IJPS April 2011
IJPS October 2011
IJPS April 2012
IJPS October 2012
IJPS April 2013
IJPS October 2013
IJPS Apirl 2014
IJPS October 2014
IJPS Apirl 2015
IJPS Apirl 2016
IJPS October 2016
IJPS Apirl 2017


Netranee Anju Ramdinny-Purryag

Consultant,St. Jean Pharmacy, Mauritius


ADHD is the most commonly studied and diagnosed psychiatric disorder in children, affecting about 3 to 5 percent of children globally1 and diagnosed in about 2 to 16 percent of school aged children.2 It is a chronic disorder 3 with 30 to 50 percent of those individuals diagnosed in childhood continuing to have symptoms into adulthood.4,5

ADHD has been recognised under different names for more than a century. In the earliest reports, behavioural abnormalities similar to ADHD were described as a complication of encephalitis after the influenza epidemic of 1918. ‘Organic driveness’ was a term used to describe the behaviour after epidemic encephalitis and damage to the brainstem was suggested as the cause. This description of behavioural symptoms caused by encephalitis or brain damage was followed by a variety of reports linked to brain dysfunction and described by various terms including minimal ‘brain dysfunction’ in 1966 and ‘hyperkinetic reaction of childhood or adolescence’ in 1968.

Theories of ADHD

Organic theory:

A cortical-striatal circuit has been proposed to explain the heterogeneous nature of ADHD.6 A decrease in the volume of the right anterior frontal region and loss of normal left to right striatal asymmetries have been shown on MRI studies. These findings support the involvement of the frontal lobes and striatal connections in the pathophysiology of ADHD. A temporal lobe arachnoids cyst-ADHD syndrome has also been described in a patient with coincidental learning and language disabilities.7

Genetic theory:

Genetic factors account for approximately 80% of the etiology of ADHD.8

Family, twin and adoption studies support the theory that ADHD is a highly heritable disorder, with the majority of patients having a first or second degree relative with a history of ADHD or learning disorder.9

Environmental theory:

Pregnancy and birth related risk factors include maternal smoking, exanthema, maternal anemia, breech delivery, prematurity, low birth weight, hypoxic-ischaemic encephalopathy, small head circumference, cocaine/alcohol exposure and iodine/thyroid deficiency.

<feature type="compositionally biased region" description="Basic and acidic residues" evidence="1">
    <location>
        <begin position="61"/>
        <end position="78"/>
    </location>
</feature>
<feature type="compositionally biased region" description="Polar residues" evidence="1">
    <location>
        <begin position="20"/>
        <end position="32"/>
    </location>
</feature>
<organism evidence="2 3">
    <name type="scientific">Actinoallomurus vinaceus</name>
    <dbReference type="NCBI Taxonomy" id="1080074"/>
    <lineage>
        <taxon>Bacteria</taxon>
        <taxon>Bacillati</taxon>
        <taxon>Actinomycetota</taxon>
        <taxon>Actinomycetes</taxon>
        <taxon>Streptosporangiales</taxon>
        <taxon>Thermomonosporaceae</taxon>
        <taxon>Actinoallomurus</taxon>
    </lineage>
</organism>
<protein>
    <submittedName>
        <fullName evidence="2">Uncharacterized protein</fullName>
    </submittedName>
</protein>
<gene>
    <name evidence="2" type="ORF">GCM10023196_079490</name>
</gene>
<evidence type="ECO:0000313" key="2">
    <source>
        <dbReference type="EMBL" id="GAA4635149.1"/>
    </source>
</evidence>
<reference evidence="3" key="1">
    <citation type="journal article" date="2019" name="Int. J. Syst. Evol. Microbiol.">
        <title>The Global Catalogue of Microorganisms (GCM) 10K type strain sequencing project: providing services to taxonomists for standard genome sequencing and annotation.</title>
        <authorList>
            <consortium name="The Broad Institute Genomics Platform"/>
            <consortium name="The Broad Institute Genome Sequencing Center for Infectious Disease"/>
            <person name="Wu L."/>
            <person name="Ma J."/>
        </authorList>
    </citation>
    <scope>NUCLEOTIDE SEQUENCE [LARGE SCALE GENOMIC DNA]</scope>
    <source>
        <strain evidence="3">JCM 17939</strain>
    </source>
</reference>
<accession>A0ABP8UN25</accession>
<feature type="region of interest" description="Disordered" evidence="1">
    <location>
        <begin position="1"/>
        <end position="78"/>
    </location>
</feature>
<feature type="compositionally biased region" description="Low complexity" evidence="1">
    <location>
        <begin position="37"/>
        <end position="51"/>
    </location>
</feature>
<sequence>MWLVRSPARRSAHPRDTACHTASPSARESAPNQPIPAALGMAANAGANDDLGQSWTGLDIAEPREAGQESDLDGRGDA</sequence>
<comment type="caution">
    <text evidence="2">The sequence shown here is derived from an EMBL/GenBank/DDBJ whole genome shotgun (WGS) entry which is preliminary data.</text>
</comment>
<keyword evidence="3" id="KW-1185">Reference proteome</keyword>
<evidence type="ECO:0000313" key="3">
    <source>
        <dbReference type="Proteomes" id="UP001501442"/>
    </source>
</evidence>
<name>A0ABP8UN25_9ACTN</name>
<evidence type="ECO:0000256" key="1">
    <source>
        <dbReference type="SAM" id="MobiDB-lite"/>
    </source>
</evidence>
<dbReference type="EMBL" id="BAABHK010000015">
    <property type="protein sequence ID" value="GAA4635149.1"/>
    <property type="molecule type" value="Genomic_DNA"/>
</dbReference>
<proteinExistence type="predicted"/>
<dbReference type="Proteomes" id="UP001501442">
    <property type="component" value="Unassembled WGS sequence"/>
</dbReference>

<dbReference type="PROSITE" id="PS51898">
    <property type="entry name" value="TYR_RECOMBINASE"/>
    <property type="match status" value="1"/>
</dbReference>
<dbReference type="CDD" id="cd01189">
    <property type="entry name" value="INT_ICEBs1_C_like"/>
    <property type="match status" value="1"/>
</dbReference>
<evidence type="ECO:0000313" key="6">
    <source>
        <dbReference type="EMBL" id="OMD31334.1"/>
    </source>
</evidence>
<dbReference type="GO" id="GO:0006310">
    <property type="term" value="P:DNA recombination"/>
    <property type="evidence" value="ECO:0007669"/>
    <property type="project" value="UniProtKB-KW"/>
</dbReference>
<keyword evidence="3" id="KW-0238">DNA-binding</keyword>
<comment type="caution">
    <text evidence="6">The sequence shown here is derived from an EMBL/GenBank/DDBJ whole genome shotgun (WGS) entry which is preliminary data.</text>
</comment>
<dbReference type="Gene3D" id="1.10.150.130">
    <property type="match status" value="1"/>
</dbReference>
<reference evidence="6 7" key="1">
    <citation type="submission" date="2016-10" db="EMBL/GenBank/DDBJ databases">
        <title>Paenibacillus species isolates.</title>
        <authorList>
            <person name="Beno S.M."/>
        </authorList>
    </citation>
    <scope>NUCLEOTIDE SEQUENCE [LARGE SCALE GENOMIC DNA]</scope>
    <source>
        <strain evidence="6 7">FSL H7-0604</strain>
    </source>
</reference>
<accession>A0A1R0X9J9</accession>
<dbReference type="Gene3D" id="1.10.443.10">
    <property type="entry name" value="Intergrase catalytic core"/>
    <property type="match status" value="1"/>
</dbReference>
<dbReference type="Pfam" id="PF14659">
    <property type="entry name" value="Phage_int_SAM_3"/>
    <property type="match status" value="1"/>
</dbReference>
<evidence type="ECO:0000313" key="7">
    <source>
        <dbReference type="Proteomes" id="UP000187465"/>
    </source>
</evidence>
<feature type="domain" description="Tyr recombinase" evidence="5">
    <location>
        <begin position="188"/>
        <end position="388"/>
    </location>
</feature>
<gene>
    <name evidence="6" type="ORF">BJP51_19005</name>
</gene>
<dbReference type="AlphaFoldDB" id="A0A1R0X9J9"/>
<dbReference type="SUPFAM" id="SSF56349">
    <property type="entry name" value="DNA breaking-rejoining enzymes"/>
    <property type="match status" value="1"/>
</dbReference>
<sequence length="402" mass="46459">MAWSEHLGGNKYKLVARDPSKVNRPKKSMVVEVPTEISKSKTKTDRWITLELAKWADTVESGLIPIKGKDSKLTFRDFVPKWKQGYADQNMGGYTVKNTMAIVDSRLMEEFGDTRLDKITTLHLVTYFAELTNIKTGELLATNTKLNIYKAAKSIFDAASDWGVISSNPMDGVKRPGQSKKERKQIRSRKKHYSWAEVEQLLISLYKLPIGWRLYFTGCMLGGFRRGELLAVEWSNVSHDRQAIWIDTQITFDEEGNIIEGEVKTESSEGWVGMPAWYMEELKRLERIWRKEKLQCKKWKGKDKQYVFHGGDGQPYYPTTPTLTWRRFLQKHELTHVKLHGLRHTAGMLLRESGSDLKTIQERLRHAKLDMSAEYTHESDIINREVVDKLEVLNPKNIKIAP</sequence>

Of all the factors implicated during pregnancy, maternal smoking has attracted the greatest attention in recent literature.

Childhood illnesses associated with occurrence of ADHD include viral infections, meningitis, encephalitis, otitis media, anaemia, cardiac disease, thyroid disease, epilepsy, autoimmune and metabolic disorders. Other causative factors include head injury involving the frontal lobes, toxins/drugs and nutritional disorders (eg food additives, food allergies, sucrose, gluten sensitivity and fatty acid/ iron deficiencies).

Brain Insult theory:

The hypothesised brain damage may potentially be associated with circulatory, toxic, metabolic, mechanical or physical injuries to the brain during infancy caused by infection, inflammation and trauma. Children with ADHD exhibit non focal (soft) neurological signs at higher rates than those in the general population.

Neurochemical theory:

. The peripheral sympathetic system is of more importance in ADHD. Thus a dysfunction in the peripheral system which causes norepinephrine to accumulate peripherally could potentially feedback to the central system and set the locus ceruleus at a lower level.

Neurophysiological theory:

The human brain usually undergoes major growth spurts at several ages: 3 to 10 months, 2 to 4 years, 6 to 8 years, 10 to 12 years and 14 to 16 years. Some children have a maturational delay in the sequence and manifest symptoms of ADHD that appear to normalize by 5 years of age. A physiological finding is a number of electroencephalographic correlates which normalize by the age of 5 years in few cases. For instance, increased beta band percentage or decreased delta band percentage is associated with increased arousal.

Studies using positron emission tomography have found lower cerebral blood flow and metabolic rates in the frontal lobe areas of children with ADHD than controls. PET scans have also shown that adolescent females with the disorder have globally lower glucose metabolism than both normal control females and males with the disorder.

Psychosocial theory

Prolonged emotional deprivation may explain the overactivity and poor attention spans in ADHD such as in children who are placed in institutions. These children tend to normalize as the deprivational factors are removed.

Stressful psychic events, disruption of family equilibrium and other anxiety inducing factors contribute to the initiation and perpetuation of ADHD.

Predisposing factors include child’s temperament, genetic familial factors and the demands of society to adhere to a routinized way of behaving and performing.

Clinical Features of ADHD

Predominantly inattentive types include:

1.       Being easily distracted, missing details, forgetting things and frequently switching from one activity to the other

2.       Having difficulty focusing on one task

3.       Becoming bored with a task after only few minutes

4.       Having difficulty in organising and completing a task or having difficulty in learning something new and often losing things (eg pencils, toys, assignments)

5.       Not seeming to listen when spoken to

6.       Daydreaming

7.       Having difficulty in processing information as quickly and accurately as others

8.       Struggling to follow instructions

9.       Predominantly hyperactive-impulsive type symptoms include:

10.   Fidgeting and squirming in their seats

11.   Talking persistently

12.   Being constantly in motion, touching or playing with anything and everything in sight

13.   Having difficulty in sitting still during dinner, school and story time

14.   Having difficulty in doing quiet tasks or activities